The FDA has crushed Travere Therapeutics’ hopes of seeking accelerated approval in a rare kidney disorder on the strength of existing interim data from a phase 3 clinical trial. Travere said it may have enough data to meet the FDA’s demands by the first half of next year.
In February, Travere, the rebranded form of Martin Shkreli-founded Retrophin, said a phase 3 trial of endothelin receptor antagonist sparsentan in focal segmental glomerulosclerosis met its pre-specified interim partial remission of proteinuria endpoint after 36 weeks of treatment. Based on the data, Travere set out to seek accelerated approval in the U.S. and EU.
The U.S. element of the strategy has hit a snag. As part of the pre-NDA process, the FDA said the data in the interim analysis cannot support an accelerated approval. Travere has abandoned its plan to file for accelerated approval in the U.S. in the second half of the year in light of the FDA feedback.
Exactly when Travere will be in a position to seek accelerated approval is unclear. The biotech thinks it may be possible to gather enough estimated glomerular filtration data from the ongoing phase 3 to support a filing by the first half of 2022. However, that plan is subject to further discussions with the FDA. Travere plans to hold a Type A meeting with the agency in the third quarter of this year.
“We remain optimistic that we still have a potential opportunity to pursue a path to an accelerated approval submission in the U.S. next year,” Travere CEO Eric Dube, Ph.D., said in a statement. Top-line data on the confirmatory endpoint of the trial, which stayed blinded and continued after the interim analysis, are due in the first half of 2023.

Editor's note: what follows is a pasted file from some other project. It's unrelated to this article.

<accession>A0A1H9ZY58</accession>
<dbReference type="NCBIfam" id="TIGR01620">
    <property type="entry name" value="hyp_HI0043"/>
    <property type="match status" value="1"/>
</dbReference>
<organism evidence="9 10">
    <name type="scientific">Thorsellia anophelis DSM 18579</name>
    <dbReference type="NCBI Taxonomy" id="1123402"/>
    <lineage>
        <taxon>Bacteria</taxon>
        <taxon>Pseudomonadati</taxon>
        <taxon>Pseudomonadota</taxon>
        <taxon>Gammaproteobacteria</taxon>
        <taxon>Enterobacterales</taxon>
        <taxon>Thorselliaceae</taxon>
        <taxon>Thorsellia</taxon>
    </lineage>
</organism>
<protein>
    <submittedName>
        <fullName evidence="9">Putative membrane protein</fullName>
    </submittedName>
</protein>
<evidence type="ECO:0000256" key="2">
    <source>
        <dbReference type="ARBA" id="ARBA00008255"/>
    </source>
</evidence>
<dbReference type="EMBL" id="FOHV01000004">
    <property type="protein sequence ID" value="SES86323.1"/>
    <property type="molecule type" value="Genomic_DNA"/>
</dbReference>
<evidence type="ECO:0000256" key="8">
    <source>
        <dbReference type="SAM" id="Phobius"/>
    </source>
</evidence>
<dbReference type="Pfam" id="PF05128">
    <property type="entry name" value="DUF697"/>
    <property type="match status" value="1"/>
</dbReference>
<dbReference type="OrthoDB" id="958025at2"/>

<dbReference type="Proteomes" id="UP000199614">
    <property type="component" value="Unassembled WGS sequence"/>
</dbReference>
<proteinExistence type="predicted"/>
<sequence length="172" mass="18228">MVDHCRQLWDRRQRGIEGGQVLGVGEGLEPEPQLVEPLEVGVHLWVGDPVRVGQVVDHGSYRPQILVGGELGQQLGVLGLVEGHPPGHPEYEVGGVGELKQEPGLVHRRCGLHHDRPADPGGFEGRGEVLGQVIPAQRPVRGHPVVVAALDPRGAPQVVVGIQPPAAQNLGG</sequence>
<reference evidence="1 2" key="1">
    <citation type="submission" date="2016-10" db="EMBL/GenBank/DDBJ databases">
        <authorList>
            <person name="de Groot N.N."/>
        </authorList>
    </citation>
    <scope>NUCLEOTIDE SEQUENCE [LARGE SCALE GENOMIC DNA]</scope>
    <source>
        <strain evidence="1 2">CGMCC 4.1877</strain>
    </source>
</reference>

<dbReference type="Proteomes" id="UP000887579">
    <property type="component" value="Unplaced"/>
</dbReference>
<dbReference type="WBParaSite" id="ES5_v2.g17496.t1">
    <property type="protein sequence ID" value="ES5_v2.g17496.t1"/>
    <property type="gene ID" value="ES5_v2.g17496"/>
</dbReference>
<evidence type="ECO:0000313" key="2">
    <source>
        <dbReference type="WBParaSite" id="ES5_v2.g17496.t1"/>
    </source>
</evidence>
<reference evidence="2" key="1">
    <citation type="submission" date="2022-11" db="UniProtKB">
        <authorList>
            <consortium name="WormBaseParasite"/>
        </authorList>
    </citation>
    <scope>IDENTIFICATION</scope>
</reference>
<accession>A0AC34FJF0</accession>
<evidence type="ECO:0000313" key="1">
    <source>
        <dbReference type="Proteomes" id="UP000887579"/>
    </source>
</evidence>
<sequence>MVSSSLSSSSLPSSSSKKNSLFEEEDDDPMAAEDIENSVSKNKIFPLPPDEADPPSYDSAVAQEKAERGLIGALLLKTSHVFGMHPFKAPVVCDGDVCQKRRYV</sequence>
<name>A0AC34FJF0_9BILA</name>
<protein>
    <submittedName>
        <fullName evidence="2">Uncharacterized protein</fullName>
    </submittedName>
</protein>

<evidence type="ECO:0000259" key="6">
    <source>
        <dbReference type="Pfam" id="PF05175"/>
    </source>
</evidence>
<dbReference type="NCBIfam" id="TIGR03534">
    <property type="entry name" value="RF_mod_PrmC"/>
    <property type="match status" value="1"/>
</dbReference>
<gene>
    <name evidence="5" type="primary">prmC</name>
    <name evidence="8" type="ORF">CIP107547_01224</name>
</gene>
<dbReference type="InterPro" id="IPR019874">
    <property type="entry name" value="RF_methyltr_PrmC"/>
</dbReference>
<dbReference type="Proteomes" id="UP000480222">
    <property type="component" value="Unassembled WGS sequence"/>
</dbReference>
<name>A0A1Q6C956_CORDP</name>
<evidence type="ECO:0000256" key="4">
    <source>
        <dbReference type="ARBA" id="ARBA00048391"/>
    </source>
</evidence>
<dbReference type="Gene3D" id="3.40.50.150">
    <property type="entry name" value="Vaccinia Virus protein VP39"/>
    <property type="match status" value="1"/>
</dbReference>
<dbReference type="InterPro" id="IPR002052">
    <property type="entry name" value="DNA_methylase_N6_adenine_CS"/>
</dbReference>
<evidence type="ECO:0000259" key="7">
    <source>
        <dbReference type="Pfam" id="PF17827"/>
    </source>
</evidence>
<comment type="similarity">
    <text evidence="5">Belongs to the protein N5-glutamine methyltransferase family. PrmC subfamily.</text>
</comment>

Travere found the European Medicines Agency (EMA) more receptive to its plans to seek approval on the basis of the interim analysis. Having had pre-submission talks with the EMA, Travere plans to file for conditional marketing authorization in the EU in the second half of the year.
Analysts at Evercore said in a note to clients this was a “risk we were aware of, but an outcome we are disappointed with […] As such, we have pushed back our launch expectations by 1 year to 2024 and decreased our probability of success on sparsentan by 10%, resulting in a drop of price target to $23 from $30.”
SVB Leerink was however more upbeat, saying the firm “remains optimistic” that this is just a “modest delay,” and are encouraged that the agency appears open to working with biotech, as the FDA “could have just told the company to continue to the confirmatory endpoint.”
Shares in Travere fell 13% in premarket trading after the release of the regulatory update, tumbling further in the morning, down 18% by midday.